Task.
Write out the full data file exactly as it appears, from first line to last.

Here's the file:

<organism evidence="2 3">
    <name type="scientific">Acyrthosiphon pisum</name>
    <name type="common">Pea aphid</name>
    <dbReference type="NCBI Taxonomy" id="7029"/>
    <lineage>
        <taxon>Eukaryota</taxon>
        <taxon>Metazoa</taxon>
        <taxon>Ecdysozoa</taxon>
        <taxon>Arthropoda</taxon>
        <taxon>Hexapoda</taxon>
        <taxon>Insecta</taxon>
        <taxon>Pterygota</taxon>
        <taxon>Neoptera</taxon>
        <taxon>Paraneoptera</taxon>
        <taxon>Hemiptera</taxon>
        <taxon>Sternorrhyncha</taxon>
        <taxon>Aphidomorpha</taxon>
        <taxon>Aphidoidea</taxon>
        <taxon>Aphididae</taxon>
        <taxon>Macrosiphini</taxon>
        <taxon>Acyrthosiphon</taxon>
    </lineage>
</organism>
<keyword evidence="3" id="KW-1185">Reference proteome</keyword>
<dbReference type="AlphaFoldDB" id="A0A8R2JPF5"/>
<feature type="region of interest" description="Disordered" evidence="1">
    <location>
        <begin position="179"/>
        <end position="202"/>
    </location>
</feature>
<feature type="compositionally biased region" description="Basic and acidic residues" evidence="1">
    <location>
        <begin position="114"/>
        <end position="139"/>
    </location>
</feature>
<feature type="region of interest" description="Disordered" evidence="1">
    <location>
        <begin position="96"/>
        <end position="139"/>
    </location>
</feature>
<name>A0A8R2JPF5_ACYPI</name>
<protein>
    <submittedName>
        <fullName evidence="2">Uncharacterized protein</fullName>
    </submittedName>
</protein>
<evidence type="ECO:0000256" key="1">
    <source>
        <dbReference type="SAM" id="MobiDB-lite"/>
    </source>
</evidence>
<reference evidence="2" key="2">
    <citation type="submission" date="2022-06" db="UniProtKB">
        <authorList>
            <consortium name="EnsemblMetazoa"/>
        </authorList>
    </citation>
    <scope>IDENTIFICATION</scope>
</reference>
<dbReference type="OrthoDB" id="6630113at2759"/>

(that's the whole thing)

<organism evidence="2 3">
    <name type="scientific">Acyrthosiphon pisum</name>
    <name type="common">Pea aphid</name>
    <dbReference type="NCBI Taxonomy" id="7029"/>
    <lineage>
        <taxon>Eukaryota</taxon>
        <taxon>Metazoa</taxon>
        <taxon>Ecdysozoa</taxon>
        <taxon>Arthropoda</taxon>
        <taxon>Hexapoda</taxon>
        <taxon>Insecta</taxon>
        <taxon>Pterygota</taxon>
        <taxon>Neoptera</taxon>
        <taxon>Paraneoptera</taxon>
        <taxon>Hemiptera</taxon>
        <taxon>Sternorrhyncha</taxon>
        <taxon>Aphidomorpha</taxon>
        <taxon>Aphidoidea</taxon>
        <taxon>Aphididae</taxon>
        <taxon>Macrosiphini</taxon>
        <taxon>Acyrthosiphon</taxon>
    </lineage>
</organism>
<keyword evidence="3" id="KW-1185">Reference proteome</keyword>
<dbReference type="AlphaFoldDB" id="A0A8R2JPF5"/>
<feature type="region of interest" description="Disordered" evidence="1">
    <location>
        <begin position="179"/>
        <end position="202"/>
    </location>
</feature>
<feature type="compositionally biased region" description="Basic and acidic residues" evidence="1">
    <location>
        <begin position="114"/>
        <end position="139"/>
    </location>
</feature>
<feature type="region of interest" description="Disordered" evidence="1">
    <location>
        <begin position="96"/>
        <end position="139"/>
    </location>
</feature>
<name>A0A8R2JPF5_ACYPI</name>
<protein>
    <submittedName>
        <fullName evidence="2">Uncharacterized protein</fullName>
    </submittedName>
</protein>
<evidence type="ECO:0000256" key="1">
    <source>
        <dbReference type="SAM" id="MobiDB-lite"/>
    </source>
</evidence>
<reference evidence="2" key="2">
    <citation type="submission" date="2022-06" db="UniProtKB">
        <authorList>
            <consortium name="EnsemblMetazoa"/>
        </authorList>
    </citation>
    <scope>IDENTIFICATION</scope>
</reference>
<dbReference type="OrthoDB" id="6630113at2759"/>